An estimated 11% of the dairy workforce currently comes from overseas, so as the availability of foreign labour comes under pressure, there are serious concerns about who will milk UK cows in future, he says.
“A mindset change is needed that recognises farm labour is not just a commodity you buy off a shelf. You have to compete in the marketplace to sell the job and what your business can offer the employee.”
Three areas where producers need to compete to attract new workers are:
Andersons analysis of official pre-tax earnings figures for the UK suggests an entry-level herdsman job paying £27,500 (including the benefit of housing) is in the 60th percentile of average income – roughly equivalent to a construction worker.
This can increase to £46,000 for a dairy farm manager and £82,000 for the operator of a well-run dairy joint venture – equivalent to an airline pilot.
“We are competitive in this area, but few people know or shout about the money you can earn working on a UK dairy farm,” says Mr Houghton.
According to Office for National Statistics data, the average weekly hours worked in agriculture, forestry and fishing is 43.9 (47.1 for men only), which is well above the UK average of 32.1 hours.
As people increasingly value their time outside work, the sector may need to reduce the hours per employee to less than 40, which inevitably means paying more per hour worked.
Also consider other ways to reduce the labour hours needed to run the farm, such as new technology, well-planned rotas or different ways of working, he advises.
3. Conditions and environment
Dairy farming is not the easiest of working environments, so farmers must do all they can to make the conditions more comfortable for staff.
This can include making sure everything works as it should, workers are kept safe, and provided with a warm, dry place to have a break, with internet connectivity.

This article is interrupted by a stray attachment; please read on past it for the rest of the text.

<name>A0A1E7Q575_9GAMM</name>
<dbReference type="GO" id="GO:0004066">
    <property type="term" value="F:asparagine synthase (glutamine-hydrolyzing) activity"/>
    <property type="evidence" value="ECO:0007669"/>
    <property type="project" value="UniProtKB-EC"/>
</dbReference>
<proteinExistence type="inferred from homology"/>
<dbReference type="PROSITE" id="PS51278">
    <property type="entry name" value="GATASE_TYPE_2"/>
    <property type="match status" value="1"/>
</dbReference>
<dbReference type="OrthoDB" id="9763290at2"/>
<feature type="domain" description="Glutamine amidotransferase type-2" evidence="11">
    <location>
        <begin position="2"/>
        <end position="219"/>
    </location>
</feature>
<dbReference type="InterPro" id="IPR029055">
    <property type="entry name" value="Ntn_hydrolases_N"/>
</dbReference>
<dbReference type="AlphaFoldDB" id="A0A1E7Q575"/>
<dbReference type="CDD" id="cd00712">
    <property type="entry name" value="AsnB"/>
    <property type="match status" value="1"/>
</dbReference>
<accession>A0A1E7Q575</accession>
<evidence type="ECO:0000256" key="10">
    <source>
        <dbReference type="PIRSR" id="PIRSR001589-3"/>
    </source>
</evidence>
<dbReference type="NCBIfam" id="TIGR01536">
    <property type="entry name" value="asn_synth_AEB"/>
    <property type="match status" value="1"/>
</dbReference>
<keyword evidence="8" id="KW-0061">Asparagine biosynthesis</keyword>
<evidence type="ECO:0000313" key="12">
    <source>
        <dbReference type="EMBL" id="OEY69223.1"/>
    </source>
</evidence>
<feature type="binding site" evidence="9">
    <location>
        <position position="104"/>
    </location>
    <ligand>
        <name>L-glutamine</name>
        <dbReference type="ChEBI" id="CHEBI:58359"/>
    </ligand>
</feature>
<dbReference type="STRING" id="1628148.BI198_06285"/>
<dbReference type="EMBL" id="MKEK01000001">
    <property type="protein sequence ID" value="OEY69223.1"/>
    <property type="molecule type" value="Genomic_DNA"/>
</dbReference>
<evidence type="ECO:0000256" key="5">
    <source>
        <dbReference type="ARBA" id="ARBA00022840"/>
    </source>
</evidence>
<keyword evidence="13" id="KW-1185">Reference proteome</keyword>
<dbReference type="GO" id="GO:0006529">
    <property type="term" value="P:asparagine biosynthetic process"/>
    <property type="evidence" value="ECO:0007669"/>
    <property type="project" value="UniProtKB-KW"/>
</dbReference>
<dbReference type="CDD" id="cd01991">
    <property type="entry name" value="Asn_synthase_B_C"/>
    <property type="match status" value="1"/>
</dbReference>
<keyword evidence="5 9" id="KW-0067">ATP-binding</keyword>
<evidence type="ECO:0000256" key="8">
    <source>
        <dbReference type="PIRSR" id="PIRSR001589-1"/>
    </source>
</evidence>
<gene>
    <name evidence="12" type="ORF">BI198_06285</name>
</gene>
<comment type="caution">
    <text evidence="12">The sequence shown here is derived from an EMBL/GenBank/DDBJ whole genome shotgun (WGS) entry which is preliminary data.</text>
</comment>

“It’s not just the physical things people value in a job,” says Mr Houghton. “Is your team fun and exciting to work in? Ultimately, the culture is a representation of the business and the leaders in the team.”
Farmers Weekly says
After being a lifesaver last year on many farms, maize crops present possibly the biggest question about dairy rations this year.
Hard frosts will have offered some the opportunity to chop after a fraught autumn in which tales of bogged-down machinery and abandoned crops have been too numerous.
Labour remains a major issue on farms and for the industry as a whole. Robotic units are the answer for some, while others are turning to progressive business arrangements to incentivise young people and attract the right staff.
Some of the industry’s leading lights are being attracted into dairying through contract- or share-farming agreements that see new entrants build capital in cows.
It remains to be seen whether this approach becomes the standard model.
Cow longevity and net herd replacement cost appear to be two big issues the industry has started talking about again this year.
Coupled with antibiotics reduction, this could mean the middle-of-the-road cow that is long-lived and goes unnoticed could become increasingly important in the months ahead.
Michael Priestley, Farmers Weekly livestock reporter